This past week I travelled to Florida for a convention. We do this event every year and it’s a great thing for our business. Last year I had some struggles with my vision and noticed challenges when shaking hands, as well as navigating through the crowds. Fast forward to 2017 and the challenges not only remained but increased.
My night time vision has deteriorated to a point where dusk becomes my “curfew” and once the sun falls into the horizon, my ability to see, navigate and accomplish tasks is magnified greatly in difficulty.
This year I was given the opportunity to host my own session or class if you will. I was speaking about the topic of increasing your business by adding Millenniala to your Client List and after several days of preparations, I was beyond excited for the opportunity. Knowing that I would be presenting to over 200 individuals in a dark room was my largest fear, simply because I can’t see much anymore.
I stood in front of the crowd and for the first time, I publicly announced my visual impairment. It was the first step of many to further acceptance and it was a great feeling, in a very odd way.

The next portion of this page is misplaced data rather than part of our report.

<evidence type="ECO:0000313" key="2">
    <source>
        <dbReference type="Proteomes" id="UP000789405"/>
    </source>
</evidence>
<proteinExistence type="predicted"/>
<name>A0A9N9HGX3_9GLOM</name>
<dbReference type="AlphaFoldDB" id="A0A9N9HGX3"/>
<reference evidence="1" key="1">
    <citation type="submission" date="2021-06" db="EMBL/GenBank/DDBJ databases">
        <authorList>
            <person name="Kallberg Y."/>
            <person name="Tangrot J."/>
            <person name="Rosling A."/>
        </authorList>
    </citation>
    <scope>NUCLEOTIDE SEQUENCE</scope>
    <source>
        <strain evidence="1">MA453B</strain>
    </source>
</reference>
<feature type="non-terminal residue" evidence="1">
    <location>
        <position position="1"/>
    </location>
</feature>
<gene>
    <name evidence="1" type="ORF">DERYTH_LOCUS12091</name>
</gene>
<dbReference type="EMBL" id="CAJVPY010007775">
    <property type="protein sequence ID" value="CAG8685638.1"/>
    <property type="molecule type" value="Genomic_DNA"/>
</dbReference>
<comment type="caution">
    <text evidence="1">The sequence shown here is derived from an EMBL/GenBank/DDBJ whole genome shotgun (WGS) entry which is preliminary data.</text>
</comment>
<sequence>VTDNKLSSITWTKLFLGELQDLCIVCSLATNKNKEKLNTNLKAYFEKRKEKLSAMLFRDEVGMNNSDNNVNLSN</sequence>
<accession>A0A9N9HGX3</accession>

Once I shared my impairment, I heard “aww” and “wow” from the crowd but nothing else. In fact, disclosing my disability was helpful as when the crowd was speaking or asking questions at the end of my presentation, they were standing without being asked, to help me find them in the crowd.
I was touched.
Fortunately my mother was at the event representing our company as well and she stepped up to the front of the room to point out raised hands and assisted in the direction of interactions once my presentation was over.
“Coming out” is a big step and as my vision continues to decrease, I know it’s coming quick. I need to let my industry partners know so they can understand why travel is so difficult. Informing my industry that I’m going blind will allow them to understand why a handshake isn’t as easy or smooth as it should be. It will inform them why I’m not the one rushing to the bar at night to purchase drinks and all of my amazing colleagues, partners and clients deserve that, right?
With the event behind us, I write this on our flight home. Following several accidental bumps into others and a very close call with a wet floor sign, I am elated to get home. Home where I know the layout, everything has it’s place and I can feel at peace once again.
I will be sharing my visual impairment with the world soon and I hope that when I do, I receive the same understanding that I received at my session this past week. I hope that my friends, family and colleagues see this impairment for what it is and not who I am. I hope that instead of pity, they will understand that this isn’t ME but it’s having to become a part of me.
One can hope and I’m in high hopes.
I have Retinitis Pigmentosa and it is terrible but I will NOT let it define me, my family, my ability, my goals and my life.